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Soros-backed group unleashes behind-the-scenes war on gas-powered lawn equipment, trucks


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A secretive nonprofit with financial backing from liberal billionaire George Soros and linked to the Biden administration is calling for the federal government to resurrect a 1970s law to crack down on gas-powered lawn equipment.

Governing for Impact (GFI), founded in 2019 to help craft and guide implementation of federal regulations, quietly issued a memo late last month alongside the left-leaning Center for Progressive Reform (CPR) calling for the Environmental Protection Agency (EPA) to revive the 1972 Noise Control Act. The memo argues that cracking down on loud equipment has “strategic ancillary benefits,” such as reducing carbon emissions. 

However, the Noise Control Act, a law that regulates “noise emissions,” has effectively been dormant since Congress defunded the EPA’s Office of Noise Abatement and Control (ONAC) in the early 1980s. The memo calls for the ONAC to be revived via existing or newly appropriated EPA funding to enforce the 1972 law and prohibit the sale of gas-powered equipment and vehicles.

“There’s no need to wait for Congress to act — because it already has,” Will Dobbs-Allsopp, GFI’s director of strategic initiatives and one of the memo’s co-authors, said after the memo was published, adding that the Noise Control Act could help address an “environmental injustice” that hits low-income and minority communities particularly hard.

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A landscaper uses a gasoline-powered leaf blower. (Sarah Dussault/MediaNews Group/The Mercury News via Getty Images)

According to the memo, the Noise Control Act empowers the EPA to prohibit the sale of new commercial products that do not meet best-in-class noise reduction technology. As a result, a revitalized ONAC could prioritize regulatory actions targeting portable air compressors, gas-powered lawn equipment and diesel buses and trucks.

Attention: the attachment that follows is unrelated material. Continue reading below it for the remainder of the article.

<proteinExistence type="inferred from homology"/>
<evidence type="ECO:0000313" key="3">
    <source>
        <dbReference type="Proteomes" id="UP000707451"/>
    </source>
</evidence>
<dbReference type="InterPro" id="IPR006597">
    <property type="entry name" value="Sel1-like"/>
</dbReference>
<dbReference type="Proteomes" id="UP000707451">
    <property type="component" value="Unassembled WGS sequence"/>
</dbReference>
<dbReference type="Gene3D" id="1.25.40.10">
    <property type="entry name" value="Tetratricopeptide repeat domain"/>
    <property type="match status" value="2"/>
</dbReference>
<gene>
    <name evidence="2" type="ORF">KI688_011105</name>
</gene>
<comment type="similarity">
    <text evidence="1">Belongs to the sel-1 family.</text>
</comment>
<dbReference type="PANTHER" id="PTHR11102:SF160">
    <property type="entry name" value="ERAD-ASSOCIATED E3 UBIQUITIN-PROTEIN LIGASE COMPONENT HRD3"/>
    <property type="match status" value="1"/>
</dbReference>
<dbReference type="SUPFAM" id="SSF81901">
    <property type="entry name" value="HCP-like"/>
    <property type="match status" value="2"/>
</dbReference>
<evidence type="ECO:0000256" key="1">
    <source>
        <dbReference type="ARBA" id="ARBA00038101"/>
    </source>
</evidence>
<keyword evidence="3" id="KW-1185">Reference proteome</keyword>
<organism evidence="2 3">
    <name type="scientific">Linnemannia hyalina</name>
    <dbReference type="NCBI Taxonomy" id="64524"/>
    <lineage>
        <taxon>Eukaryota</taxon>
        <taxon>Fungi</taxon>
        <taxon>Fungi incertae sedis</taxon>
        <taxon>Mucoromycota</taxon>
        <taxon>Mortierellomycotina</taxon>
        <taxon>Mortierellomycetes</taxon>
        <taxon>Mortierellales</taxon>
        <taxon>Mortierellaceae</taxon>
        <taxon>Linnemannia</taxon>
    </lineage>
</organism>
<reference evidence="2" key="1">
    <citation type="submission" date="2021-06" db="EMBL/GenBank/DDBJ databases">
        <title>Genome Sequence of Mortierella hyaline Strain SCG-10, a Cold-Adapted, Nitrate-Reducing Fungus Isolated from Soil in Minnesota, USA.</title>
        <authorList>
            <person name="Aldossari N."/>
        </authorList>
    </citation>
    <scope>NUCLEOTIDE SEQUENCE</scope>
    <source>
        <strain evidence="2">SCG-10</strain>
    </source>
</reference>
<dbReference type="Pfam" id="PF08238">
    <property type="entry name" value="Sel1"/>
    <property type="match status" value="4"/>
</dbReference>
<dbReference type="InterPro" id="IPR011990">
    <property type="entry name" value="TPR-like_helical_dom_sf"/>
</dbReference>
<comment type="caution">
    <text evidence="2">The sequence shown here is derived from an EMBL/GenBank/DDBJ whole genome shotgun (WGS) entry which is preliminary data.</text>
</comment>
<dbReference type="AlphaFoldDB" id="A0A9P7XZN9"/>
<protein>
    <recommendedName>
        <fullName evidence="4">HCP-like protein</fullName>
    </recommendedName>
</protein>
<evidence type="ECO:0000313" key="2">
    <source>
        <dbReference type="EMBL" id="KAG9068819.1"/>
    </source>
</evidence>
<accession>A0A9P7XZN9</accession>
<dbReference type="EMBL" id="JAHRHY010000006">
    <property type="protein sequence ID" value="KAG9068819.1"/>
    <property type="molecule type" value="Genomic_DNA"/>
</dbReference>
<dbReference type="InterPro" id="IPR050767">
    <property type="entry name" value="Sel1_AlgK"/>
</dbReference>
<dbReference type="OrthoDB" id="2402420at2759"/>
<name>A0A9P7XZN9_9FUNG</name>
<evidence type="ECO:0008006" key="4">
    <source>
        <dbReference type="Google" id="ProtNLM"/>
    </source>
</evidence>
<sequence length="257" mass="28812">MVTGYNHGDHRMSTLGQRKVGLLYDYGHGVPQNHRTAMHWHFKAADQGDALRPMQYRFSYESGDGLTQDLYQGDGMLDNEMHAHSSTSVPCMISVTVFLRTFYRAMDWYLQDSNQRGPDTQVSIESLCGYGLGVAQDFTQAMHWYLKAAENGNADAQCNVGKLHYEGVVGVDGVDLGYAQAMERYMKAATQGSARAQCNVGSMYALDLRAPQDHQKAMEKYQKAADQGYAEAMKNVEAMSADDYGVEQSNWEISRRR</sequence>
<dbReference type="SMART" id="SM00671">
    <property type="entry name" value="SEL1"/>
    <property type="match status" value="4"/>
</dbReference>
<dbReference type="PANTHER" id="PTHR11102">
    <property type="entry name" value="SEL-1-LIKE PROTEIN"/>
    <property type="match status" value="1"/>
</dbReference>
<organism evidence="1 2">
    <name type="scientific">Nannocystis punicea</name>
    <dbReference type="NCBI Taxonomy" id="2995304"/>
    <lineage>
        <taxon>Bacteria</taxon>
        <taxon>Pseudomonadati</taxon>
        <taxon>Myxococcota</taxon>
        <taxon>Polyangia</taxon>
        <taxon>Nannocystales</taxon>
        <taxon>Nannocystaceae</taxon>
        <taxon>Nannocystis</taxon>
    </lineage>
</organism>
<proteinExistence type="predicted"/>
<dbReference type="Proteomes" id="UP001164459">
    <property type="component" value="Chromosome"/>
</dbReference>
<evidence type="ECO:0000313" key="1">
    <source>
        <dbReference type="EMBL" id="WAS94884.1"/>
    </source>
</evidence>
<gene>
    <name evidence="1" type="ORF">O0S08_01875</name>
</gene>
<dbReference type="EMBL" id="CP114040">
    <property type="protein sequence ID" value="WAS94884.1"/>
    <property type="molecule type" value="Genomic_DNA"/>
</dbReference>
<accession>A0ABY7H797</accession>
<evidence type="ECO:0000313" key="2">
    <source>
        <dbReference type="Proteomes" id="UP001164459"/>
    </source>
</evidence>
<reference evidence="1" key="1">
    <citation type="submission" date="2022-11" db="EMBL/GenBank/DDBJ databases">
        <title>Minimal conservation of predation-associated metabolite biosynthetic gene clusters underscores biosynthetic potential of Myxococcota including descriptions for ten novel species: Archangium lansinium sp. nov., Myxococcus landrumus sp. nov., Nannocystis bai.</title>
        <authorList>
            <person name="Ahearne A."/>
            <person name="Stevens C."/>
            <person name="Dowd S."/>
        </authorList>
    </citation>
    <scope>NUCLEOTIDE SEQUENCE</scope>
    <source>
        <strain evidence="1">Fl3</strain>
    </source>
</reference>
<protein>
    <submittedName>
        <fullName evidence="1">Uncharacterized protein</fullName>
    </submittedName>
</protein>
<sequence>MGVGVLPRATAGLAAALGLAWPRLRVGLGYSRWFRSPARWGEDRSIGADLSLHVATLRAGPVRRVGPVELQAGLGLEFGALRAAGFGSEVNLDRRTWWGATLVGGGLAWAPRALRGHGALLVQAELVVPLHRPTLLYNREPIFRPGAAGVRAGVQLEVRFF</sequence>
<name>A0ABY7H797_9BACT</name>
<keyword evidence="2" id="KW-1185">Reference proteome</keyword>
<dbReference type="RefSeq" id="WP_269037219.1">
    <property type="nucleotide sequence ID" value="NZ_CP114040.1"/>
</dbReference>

It added that prioritizing such regulations would likely also yield “impressive carbon emissions reductions given advances in electrification technologies.” GFI and CPR noted that electric battery-powered alternatives to traditional gas-powered equipment and vehicles are generally quieter.

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“In the era of climate crisis, the [Noise Control Act] offers a powerful suite of regulatory authorities to help decarbonize certain difficult-to-abate sectors,” the memo states. “The NCA empowers (and sometimes obliges) the EPA to prohibit the sale of new products that cannot meet noise emission standards, established by taking into account the ‘best available technology.’

“Today, the most cost-effective quiet technologies are often electrified alternatives to products traditionally run on loud, internal combustion engines, which of course also emit carbon dioxide and other dangerous pollutants.”

President Biden and Michael Regan

President Biden, left, and EPA Administrator Michael Regan, right, are pictured. The memo calls for the EPA to resurrect a defunct office to oversee noise pollution rules. (Getty Images)

In an interview, James Goodwin, a senior policy analyst with CPR and another co-author on the memo, emphasized that the memo calls for EPA to leverage its existing authority granted by Congress. He added that the climate benefits of such a regulatory regime would be the “cherry on top.”

“Of course, they’re not going to set out and say, ‘We’re going to regulate leaf blowers because we want this as climate policy.’ That’s not what their statutory authority says. Nobody is asking EPA to do something it doesn’t have legal authority to do,” Goodwin told Fox News Digital.

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He added that if the EPA, through the revitalized ONAC, enacts noise regulations, a manufacturer could theoretically make a very efficient and quiet piece of equipment that is still powered by gas. However, he said, due to the costs of such technology, manufacturers would likely make electric equipment.